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Being drafted a 'breathtaking' experience for Wyoming's Cassh Maluia
NFL DRAFT | UW FOOTBALL

Being drafted a 'breathtaking' experience for Wyoming's Cassh Maluia

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LARAMIE — Cassh Maluia grew up in Compton, California. Four years ago, he made the move to Wyoming, the first school that offered him a football scholarship.

His next stop, at some point, will be Massachusetts.

Maluia lived out his own dream when the New England Patriots took the former UW linebacker in the sixth round of the NFL Draft. Maluia waited nearly three full days as more than 200 picks went by before the Patriots called late Saturday afternoon to inform him they were going to snatch him up with the 204th overall pick.

“It feels really, really great,” Maluia told Boston reporters on a conference call afterward. “It was really breathtaking when I first got the call.”

There wasn’t nearly as much hype surrounding Maluia heading into the draft as there was for his longtime running mate, fellow linebacker Logan Wilson, an All-American for UW who many thought might be the lone Cowboy taken in the seven-round draft. The Cincinnati Bengals took Wilson with the first pick of the third round (65th overall) Friday.

Maluia was a three-year starter and finished his UW career with 197 tackles and just 1.5 sacks, but the 6-foot, 248-pounder helped his draft case at UW’s Pro Day in early March just before the sports world came to a halt amid the coronavirus outbreak. He ran 4.53 seconds in the 40-yard dash, a time he said then that surprised even himself.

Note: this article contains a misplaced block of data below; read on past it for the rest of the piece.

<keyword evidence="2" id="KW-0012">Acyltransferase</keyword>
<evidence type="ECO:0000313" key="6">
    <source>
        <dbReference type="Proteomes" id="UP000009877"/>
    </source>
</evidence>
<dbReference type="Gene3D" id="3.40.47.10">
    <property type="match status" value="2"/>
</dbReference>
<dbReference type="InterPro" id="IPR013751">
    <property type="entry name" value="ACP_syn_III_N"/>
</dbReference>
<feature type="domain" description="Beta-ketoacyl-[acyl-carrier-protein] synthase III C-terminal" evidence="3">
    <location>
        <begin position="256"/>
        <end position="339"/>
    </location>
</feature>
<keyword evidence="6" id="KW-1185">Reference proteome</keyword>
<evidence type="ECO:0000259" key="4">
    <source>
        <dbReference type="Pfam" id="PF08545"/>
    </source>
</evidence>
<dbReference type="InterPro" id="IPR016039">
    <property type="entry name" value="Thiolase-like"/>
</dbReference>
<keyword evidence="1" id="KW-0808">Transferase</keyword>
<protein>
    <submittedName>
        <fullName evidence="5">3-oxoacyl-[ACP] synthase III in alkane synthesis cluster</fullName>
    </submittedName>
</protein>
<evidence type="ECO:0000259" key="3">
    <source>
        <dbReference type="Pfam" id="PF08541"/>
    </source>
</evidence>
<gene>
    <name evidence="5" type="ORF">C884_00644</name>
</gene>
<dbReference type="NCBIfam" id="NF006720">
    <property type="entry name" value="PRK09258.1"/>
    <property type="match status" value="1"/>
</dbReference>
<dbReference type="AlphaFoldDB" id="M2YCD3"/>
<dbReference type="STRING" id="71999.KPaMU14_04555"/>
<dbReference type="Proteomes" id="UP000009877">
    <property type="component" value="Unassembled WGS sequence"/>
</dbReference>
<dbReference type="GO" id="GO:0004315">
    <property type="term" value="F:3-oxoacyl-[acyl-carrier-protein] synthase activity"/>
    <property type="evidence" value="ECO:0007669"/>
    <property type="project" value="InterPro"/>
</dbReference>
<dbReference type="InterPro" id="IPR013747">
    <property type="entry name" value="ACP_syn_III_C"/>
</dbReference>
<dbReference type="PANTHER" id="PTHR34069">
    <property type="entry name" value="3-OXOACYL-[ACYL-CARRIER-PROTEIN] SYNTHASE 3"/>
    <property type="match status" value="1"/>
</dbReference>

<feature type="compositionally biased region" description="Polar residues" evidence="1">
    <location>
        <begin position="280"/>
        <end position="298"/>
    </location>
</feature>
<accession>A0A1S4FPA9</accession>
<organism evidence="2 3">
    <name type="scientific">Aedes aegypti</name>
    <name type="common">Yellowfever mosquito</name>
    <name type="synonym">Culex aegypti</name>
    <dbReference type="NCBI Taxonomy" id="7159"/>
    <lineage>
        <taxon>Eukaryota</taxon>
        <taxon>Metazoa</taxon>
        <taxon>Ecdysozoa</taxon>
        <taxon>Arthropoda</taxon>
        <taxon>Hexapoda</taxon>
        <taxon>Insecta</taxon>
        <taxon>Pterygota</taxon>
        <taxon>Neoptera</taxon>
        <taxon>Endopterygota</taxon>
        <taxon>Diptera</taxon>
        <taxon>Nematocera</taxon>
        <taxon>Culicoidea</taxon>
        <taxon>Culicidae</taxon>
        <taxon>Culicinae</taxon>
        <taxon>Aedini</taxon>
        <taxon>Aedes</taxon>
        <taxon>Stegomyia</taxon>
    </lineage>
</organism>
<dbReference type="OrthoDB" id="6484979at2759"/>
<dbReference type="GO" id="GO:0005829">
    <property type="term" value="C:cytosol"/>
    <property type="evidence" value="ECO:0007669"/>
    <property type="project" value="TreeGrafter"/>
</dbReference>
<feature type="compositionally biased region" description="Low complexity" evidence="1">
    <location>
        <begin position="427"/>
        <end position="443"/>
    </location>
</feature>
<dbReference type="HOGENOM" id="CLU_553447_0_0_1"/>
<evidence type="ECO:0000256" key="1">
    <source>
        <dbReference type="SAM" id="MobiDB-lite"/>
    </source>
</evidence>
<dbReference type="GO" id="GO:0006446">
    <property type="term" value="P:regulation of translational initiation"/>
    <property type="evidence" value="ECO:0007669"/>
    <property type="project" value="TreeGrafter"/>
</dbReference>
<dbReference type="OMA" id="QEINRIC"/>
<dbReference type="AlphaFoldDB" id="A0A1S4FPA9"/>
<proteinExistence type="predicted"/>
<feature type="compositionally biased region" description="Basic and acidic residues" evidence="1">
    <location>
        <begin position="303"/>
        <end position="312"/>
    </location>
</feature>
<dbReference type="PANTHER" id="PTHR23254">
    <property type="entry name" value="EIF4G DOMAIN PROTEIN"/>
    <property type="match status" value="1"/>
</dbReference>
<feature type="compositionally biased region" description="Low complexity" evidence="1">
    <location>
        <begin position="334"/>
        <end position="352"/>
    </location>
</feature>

The Patriots were one of the teams he met with afterward. Maluia said Saturday he also FaceTimed with the team later during the pre-draft process to “show them what I can do on the board and not on the field.”

“I feel like I’ve got the versatility of many positions,” Maluia said. “I’m willing to do whatever the coaches want me to do. Just to go out there and contribute the best I can for the Patriots.”Maluia admitted the quickest way to get on the field at the next level may be on special teams, but like every rookie coming into the league, he’ll first have to earn a spot on the Patriots’ 53-man roster. Maluia is one of three linebackers the team drafted (Josh Uche, second round; Anfernee Jennings, third round) after losing Kyle Van Noy, Elandon Roberts and Jamie Collins in free agency this offseason.

“I played special teams my whole freshman year,” Maluia said. “I feel like I can definitely contribute on special teams, and that was my plan to get noticed and play special teams.”

NFL teams were scheduled to begin holding rookie minicamps the first weekend in May, but any instruction in the near future will instead have to come virtually amid the coronavirus shutdown. When Maluia will actually be able to report to his new team is unknown, but he’s just glad to have an opportunity.

“I couldn’t be happier about being a Patriot,” Maluia said.

Follow UW athletics beat writer Davis Potter on Twitter at @DavisEPotter.

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College Sports Reporter

Davis Potter is the University of Wyoming athletics reporter. An Alabama native and 2011 Auburn University graduate, Potter joined the Star-Tribune in 2018 after five years covering Ole Miss and the Southeastern Conference. He lives in Laramie.

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